Hayward’s United States Gazetteer (1853) page 408

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Hunter, N. Y., Greene co. Drained by some
of the head branches of Schoharie Creek. The
surface is mountainous, being covered by the
Catskill range of mountains. The highest peak,
called Bound Top, is elevated 3804 feet above
the Hudson. Soil mostly sterile. 18 miles W.
from Catskill, and 55 S. W. from Albany.

Hunterdon County, N. J., c. h. at Elemington.
Bounded N. by Warren and Morris counties,
E. by Somerset, S. by Mercer co., and W. by the
Delaware River, separating it from Pennsylva-
nia. Drained by the S. branch of the Raritan
and its tributaries, and by small creeks flowing
into the Delaware. Surface mountainous in the
N. and level in the S. portions; soil mostly of
excellent quality.

Huntingdon County, Pa., c. h. at Huntingdon.
Incorporated in 1787, and bounded N. by Cen-
tre co., E. by Mifflin, Juniata, and Perry, S. by
Bedford, and W. by Blair co. Watered by the
main and Raystown branch of the Juniata River.
The Pennsylvania Canal runs parallel to the Ju-
niata River through this county. Surface moun-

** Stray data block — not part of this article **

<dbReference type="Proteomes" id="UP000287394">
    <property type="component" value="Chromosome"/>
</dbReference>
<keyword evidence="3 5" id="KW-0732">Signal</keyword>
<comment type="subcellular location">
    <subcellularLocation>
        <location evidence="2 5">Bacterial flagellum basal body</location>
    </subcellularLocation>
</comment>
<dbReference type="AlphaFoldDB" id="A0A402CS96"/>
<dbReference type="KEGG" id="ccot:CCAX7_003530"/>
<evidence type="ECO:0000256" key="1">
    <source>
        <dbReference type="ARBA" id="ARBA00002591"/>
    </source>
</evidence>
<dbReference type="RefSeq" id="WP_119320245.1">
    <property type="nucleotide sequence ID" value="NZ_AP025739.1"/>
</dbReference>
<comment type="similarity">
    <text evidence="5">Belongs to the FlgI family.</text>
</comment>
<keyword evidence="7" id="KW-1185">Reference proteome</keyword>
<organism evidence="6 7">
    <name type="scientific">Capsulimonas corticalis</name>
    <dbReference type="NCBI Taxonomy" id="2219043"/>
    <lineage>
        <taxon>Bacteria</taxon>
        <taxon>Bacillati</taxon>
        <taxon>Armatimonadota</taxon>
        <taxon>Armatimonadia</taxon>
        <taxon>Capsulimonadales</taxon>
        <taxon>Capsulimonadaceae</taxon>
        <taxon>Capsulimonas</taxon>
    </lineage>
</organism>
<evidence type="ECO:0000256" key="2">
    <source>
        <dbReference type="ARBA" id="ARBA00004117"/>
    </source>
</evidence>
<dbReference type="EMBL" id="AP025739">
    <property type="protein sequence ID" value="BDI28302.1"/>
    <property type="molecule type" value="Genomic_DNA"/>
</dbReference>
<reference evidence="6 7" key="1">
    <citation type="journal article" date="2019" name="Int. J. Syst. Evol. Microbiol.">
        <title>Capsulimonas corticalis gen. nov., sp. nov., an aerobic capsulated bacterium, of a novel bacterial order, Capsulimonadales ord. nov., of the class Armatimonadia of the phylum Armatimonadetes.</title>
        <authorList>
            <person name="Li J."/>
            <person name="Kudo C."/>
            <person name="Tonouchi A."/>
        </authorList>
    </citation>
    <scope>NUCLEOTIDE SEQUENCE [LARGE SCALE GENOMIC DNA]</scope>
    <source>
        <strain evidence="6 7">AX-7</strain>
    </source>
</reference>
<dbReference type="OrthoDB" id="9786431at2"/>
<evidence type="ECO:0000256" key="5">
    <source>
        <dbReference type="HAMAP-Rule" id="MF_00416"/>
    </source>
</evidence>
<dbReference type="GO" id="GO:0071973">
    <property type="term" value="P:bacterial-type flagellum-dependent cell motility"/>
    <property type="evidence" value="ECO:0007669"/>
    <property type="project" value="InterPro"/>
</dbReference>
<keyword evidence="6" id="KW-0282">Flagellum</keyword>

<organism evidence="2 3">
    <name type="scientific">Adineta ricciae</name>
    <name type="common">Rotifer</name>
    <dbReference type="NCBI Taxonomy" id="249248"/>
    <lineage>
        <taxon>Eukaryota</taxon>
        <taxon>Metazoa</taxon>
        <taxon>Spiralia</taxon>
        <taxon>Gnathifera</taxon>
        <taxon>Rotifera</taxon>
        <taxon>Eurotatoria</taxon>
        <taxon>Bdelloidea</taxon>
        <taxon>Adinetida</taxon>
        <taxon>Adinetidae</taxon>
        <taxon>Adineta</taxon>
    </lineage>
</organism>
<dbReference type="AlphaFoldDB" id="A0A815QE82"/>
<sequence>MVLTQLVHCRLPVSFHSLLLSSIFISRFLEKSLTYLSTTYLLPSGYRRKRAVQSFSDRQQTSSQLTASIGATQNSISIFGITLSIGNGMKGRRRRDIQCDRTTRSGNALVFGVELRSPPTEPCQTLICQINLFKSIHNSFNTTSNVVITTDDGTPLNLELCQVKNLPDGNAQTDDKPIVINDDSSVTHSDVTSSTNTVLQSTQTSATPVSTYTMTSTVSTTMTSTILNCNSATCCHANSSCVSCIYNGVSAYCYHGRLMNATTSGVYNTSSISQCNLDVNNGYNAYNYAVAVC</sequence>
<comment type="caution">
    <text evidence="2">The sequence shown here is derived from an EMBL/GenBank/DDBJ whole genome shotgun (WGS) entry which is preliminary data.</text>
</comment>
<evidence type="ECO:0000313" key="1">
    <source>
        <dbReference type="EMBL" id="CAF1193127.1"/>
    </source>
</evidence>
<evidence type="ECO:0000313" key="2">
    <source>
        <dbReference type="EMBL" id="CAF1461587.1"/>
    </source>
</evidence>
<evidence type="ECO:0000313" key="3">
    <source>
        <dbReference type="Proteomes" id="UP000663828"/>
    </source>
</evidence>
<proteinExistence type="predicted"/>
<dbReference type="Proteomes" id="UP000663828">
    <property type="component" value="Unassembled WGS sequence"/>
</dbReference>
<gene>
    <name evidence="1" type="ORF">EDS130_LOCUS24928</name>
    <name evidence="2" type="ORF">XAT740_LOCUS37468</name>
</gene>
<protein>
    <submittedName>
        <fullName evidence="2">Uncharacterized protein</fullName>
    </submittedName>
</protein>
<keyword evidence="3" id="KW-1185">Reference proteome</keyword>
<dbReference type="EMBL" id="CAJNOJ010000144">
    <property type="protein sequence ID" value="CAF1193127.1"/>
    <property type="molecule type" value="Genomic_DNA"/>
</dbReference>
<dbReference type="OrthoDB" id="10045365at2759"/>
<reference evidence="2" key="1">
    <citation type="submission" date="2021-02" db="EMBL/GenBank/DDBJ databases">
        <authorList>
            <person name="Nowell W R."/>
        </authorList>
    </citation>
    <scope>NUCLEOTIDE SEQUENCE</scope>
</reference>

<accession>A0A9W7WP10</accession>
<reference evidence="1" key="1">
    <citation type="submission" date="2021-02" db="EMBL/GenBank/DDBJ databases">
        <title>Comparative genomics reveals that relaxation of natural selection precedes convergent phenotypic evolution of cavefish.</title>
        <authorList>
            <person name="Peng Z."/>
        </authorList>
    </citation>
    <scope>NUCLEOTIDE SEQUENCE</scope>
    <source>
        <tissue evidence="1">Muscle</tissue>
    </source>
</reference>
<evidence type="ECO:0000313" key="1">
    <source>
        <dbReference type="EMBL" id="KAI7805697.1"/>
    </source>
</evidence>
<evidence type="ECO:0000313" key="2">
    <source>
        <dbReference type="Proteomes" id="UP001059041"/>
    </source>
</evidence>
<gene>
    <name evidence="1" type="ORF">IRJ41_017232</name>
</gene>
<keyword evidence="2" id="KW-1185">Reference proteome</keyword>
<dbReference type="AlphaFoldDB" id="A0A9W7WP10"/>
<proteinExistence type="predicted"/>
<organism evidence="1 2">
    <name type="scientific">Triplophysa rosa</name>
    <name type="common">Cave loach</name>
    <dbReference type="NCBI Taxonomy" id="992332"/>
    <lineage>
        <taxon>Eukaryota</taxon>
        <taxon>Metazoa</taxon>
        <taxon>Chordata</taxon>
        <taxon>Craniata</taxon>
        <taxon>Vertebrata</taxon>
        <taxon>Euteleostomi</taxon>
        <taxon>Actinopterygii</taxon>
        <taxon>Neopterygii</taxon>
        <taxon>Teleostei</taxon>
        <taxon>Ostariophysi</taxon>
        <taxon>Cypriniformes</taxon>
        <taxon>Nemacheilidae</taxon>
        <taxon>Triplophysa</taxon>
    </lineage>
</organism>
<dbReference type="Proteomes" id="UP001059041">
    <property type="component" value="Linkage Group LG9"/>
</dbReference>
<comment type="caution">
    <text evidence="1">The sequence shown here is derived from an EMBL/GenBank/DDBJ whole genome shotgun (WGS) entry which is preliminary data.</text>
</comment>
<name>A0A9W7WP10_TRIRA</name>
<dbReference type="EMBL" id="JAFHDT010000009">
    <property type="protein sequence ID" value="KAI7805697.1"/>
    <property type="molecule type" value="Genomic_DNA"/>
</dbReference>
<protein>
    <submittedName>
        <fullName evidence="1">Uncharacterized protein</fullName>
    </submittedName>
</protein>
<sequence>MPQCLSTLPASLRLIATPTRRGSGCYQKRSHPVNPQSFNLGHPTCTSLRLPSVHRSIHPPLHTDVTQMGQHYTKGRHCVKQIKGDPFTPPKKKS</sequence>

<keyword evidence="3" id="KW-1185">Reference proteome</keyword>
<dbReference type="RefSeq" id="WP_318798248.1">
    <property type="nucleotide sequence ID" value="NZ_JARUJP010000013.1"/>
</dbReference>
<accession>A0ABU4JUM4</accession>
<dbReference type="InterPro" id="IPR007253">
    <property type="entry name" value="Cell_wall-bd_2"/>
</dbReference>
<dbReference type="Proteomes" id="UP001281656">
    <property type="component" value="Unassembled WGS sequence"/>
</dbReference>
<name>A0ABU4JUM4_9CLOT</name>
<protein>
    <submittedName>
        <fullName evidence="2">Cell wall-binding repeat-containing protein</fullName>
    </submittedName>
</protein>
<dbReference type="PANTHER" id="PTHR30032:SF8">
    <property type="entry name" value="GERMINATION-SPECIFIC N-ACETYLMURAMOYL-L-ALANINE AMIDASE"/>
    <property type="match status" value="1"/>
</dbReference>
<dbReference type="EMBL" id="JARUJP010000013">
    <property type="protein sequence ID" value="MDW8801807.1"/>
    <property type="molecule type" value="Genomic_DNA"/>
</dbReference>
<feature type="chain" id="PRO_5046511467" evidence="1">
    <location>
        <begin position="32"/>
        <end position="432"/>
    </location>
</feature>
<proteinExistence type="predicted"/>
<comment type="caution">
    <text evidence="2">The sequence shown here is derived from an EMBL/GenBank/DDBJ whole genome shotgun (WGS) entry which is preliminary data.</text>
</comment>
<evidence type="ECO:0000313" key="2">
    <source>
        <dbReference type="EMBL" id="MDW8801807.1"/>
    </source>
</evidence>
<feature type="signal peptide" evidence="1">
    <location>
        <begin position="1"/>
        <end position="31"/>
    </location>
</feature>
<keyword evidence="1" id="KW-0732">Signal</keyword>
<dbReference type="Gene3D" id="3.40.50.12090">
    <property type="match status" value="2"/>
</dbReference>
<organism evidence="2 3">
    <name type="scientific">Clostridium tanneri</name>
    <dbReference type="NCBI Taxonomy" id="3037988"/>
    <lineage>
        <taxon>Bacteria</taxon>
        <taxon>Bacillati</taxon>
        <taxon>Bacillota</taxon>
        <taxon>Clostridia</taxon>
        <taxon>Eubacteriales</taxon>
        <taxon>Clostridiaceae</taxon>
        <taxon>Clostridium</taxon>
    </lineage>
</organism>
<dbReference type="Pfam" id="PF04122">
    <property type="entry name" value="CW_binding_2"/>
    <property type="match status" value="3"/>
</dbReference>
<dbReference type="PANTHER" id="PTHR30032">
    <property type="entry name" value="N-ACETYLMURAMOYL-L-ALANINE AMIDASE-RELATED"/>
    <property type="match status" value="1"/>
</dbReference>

tainous in some parts ; soil mostly fertile. Iron
ore, lead, bituminous coal, alum, and salt exist here.

Huntingdon, Pa., c. h. Huntingdon co. On
W. side of the Frankstown branch, at its en-
trance into Juniata River, and 92 miles
W. N. W.
from Harrisburg. The Pennsylvania Canal and
the Pennsylvania Railroad pass through it.

Huntingdon, Pa., Adams co. Bounded W. by
Bermudian Creek. Surface level; soil gravel and
calcareous loam. 12 miles N. E. from Gettsyburg.

Huntingdon, Pa., Luzerne co. North Mountain
lies in the N., and Knob Mountain in the S. E.
part of thi3 town. The rest of the surface is un-
dulating, and the soil fertile.

Huntingdon, Te., c. h. Carroll co. On the S.
fork of Obion River. 98 miles W. from Nashville.

Huntington, Ct., Fairfield co. This is a town-
ship of uneven surface, but well adapted to agri-
cultural purposes, to which the inhabitants are
principally devoted.

Huntington County, la., c. h. at Huntington. In-
corporated in 1832, and is bounded N. by Whit-
ley co., E. by Allen and Wells, S. by Grant, and
W. by Wabash. Watered by the Wabash and